It appears that even the Catholic Church is unsure exactly whom Pope Gelasius gave the sainthood to in 496 AD. Three different people named Valentine are mentioned in ancient history and are all mentioned in the martyrdoms under the date of 14th February according to the Catholic encyclopaedia. All three of these Valentines were given Sainthoods.

Perhaps this is why in 1972 the feast day of Saint Valentine on 14th February was removed from the revised edition of the Roman Catholic calendar of Saints. The reason for this is stated that: "Though the memorial of Saint Valentine is ancient, it is left to particular calendars, since, apart from his name, nothing is known of Saint Valentine”.

Interestingly all three of these Valentines are reported to have either died on the 14th February or been buried on the 14th February. I’m assuming that the name Valentine must have been a rather popular name throughout ancient history for three different Valentines to be sainted.

Who were the three Valentine’s?

197 AD – Valentine of Terni – This Valentine was a bishop and was martyred during the persecution under Emperor Aurelian.

Valentine of Terni is reputed to have been persecuted due to his Christian beliefs. It is said that he helped the Emperors daughter in some way. (I’m unsure if this occurred as I have found no evidence of it anywhere.)

It is reported that he was beaten to death by clubs and then beheaded.

269 AD – Valentine of Rome – This Valentine was a priest at the time he was martyred under Emperor Claudius II.

Valentine of Rome is reported to have gone against his Emperors order that no soldiers were to be married. The Emperor believed that soldiers who had wives and or children did not make great soldiers as they would give themselves up so they would survive to be able to return to their families.

Valentine married the Emperors soldiers in secret. When the Emperor found out he arrested Valentine and put him into the dungeon where it is reported he remained until he died.

There is a third – Valentine of Greece – who was martyred in France however not much including the date of his martyrdom is known about him.

There are reports of a Valentine being burned alive at the stake. I can only assume that this would have been the way this particular Valentine was martyred. (Some people when being burned at the stake would be strangled or stabbed so they died before the flames truly got hold of them. Being burned alive was not very common).

The only thing that I have found is that this Valentine is mentioned as one of the Saint Valentines who have been placed under the date 14th February in the Catholic encyclopaedia.


Myth busting ~ Misconceptions about the Valentine’s Saints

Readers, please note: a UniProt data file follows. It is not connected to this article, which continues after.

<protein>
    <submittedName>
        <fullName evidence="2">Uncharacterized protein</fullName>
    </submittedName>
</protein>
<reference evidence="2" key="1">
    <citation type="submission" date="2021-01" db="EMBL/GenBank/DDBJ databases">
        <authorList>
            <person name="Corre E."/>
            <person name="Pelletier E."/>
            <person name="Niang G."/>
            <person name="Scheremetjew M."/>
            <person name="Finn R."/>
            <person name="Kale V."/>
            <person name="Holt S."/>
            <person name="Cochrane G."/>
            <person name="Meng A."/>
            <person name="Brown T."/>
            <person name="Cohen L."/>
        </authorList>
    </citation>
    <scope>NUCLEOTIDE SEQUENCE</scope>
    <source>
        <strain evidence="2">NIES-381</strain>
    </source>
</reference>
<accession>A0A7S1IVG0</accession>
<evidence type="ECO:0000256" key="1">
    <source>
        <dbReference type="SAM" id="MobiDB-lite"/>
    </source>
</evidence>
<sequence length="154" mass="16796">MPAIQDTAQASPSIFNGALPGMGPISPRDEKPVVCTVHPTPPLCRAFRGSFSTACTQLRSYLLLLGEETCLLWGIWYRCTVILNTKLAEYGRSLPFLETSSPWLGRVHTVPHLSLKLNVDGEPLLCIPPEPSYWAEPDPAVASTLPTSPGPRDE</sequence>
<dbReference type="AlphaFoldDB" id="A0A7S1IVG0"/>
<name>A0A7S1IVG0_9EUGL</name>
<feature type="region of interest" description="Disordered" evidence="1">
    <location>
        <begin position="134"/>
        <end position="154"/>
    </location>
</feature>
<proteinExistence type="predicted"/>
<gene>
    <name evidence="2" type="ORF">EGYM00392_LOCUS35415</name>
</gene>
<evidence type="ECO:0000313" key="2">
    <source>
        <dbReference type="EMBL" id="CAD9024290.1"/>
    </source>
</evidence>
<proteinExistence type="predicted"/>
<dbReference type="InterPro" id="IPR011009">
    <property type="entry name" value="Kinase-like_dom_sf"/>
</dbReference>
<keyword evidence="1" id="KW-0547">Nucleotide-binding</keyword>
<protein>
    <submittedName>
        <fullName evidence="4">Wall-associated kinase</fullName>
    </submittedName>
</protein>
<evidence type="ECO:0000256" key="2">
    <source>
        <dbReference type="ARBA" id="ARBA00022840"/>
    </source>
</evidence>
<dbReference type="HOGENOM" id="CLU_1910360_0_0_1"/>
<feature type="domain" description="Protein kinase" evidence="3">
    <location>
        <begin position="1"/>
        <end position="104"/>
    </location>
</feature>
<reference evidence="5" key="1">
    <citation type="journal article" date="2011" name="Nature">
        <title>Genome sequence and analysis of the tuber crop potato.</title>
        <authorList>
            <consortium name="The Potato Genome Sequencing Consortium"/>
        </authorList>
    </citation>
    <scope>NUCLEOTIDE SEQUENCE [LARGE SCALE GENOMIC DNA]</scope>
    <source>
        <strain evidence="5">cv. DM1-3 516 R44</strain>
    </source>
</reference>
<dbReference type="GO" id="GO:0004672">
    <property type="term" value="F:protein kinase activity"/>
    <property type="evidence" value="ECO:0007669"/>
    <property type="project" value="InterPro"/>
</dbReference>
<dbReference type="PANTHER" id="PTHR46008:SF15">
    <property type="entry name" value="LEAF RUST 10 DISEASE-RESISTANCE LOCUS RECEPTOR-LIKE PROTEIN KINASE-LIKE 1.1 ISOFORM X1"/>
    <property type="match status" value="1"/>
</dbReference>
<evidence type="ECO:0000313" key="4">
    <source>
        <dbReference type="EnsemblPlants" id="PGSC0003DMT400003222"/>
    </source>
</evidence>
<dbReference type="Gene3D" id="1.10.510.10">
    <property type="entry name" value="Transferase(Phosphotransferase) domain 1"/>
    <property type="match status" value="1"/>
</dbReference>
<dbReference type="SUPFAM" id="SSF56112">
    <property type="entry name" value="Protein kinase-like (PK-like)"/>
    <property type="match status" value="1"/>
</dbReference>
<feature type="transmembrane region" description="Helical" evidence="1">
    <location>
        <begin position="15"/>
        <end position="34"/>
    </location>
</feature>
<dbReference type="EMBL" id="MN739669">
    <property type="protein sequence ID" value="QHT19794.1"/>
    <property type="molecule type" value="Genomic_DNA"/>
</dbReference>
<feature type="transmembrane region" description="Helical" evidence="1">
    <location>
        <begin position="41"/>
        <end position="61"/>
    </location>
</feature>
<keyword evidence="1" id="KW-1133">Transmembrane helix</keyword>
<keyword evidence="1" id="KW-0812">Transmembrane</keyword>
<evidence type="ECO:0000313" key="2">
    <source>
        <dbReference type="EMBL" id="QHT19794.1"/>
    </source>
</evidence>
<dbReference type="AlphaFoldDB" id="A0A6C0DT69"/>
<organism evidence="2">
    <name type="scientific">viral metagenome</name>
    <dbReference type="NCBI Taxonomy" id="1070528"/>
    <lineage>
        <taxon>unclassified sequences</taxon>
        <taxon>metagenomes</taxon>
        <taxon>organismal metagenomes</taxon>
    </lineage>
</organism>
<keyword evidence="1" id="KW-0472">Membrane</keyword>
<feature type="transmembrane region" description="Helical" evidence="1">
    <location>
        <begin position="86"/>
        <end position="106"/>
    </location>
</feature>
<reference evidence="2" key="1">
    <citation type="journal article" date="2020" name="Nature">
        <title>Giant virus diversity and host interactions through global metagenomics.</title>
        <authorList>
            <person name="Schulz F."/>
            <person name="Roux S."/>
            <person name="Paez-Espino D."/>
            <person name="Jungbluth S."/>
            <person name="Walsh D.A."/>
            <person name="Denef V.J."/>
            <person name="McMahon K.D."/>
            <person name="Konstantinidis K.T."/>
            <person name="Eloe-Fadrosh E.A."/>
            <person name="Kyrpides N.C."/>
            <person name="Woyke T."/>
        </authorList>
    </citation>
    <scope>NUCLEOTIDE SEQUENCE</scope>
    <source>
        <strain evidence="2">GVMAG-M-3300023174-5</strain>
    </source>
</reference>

197 AD – Valentine of Terni – It has been reported that the evening before his death Valentine wrote a note to the Emperors daughter, the jailers daughter, to his wife or to some other woman and signed it ~ from your Valentine.

Some recent texts also state he healed the Emperors daughters’ blindness. Others state it was the jailer’s daughter’s blindness and others say he helped one or other of these women somehow.

Neither of these two misconceptions have any historical basis to them nor is there any evidence or mention of this happening in ancient antiquity. Personally I would have loved for the letter to have occurred as it sounds rather romantic.

Interestingly ~


Many Christian churches, have finally admitted that Valentine's Day has nothing to do with any Saint, and have stated that it does in fact connect us to our Pagan heritage.

Every year billions of people from all over the world engaging in this millennia old Pagan celebration.

The very first Valentine could in fact be traced back to 2000 BC. When unmarried women would place there marks (or name) into a container and an unmarried male would pull a random mark out of the container. The person the male chose would be partnered with him for either the length of the celebration or a year (depending on the area) in hopes a love connection would occur between the two parties and a marriage would happen before the next year’s celebration.

Comments

    0 of 8192 characters used
    Post Comment

    • Lyn.Stewart profile imageAUTHOR

      Lyn.Stewart 

      6 years ago from Auckland, New Zealand

      Thank you vespawoolf ~ I agree that it is very similar to the origins of many of our celebrations.

      Have a wonderfully magical Valentine's Day

    • vespawoolf profile image

      vespawoolf 

      6 years ago from Peru, South America

      Wow, this is a thorough hub! I've never read all this info about Valentine's Day origins, but it's similar to the origins of many popular celebrations.

    • Lyn.Stewart profile imageAUTHOR

      Lyn.Stewart 

      7 years ago from Auckland, New Zealand

      Thank you misty95 ... I appreciate your thoughts and comments

    • profile image

      misty95 

      7 years ago

      I'm not a romantic. Although its nice to know where things originate from. It shows you put effort into your work. Good work.

    • Lyn.Stewart profile imageAUTHOR

      Lyn.Stewart 

      7 years ago from Auckland, New Zealand

      Thank you Ratul ... It's a shame the letter from Valentine didn'thappen as it sounded sooo romantic.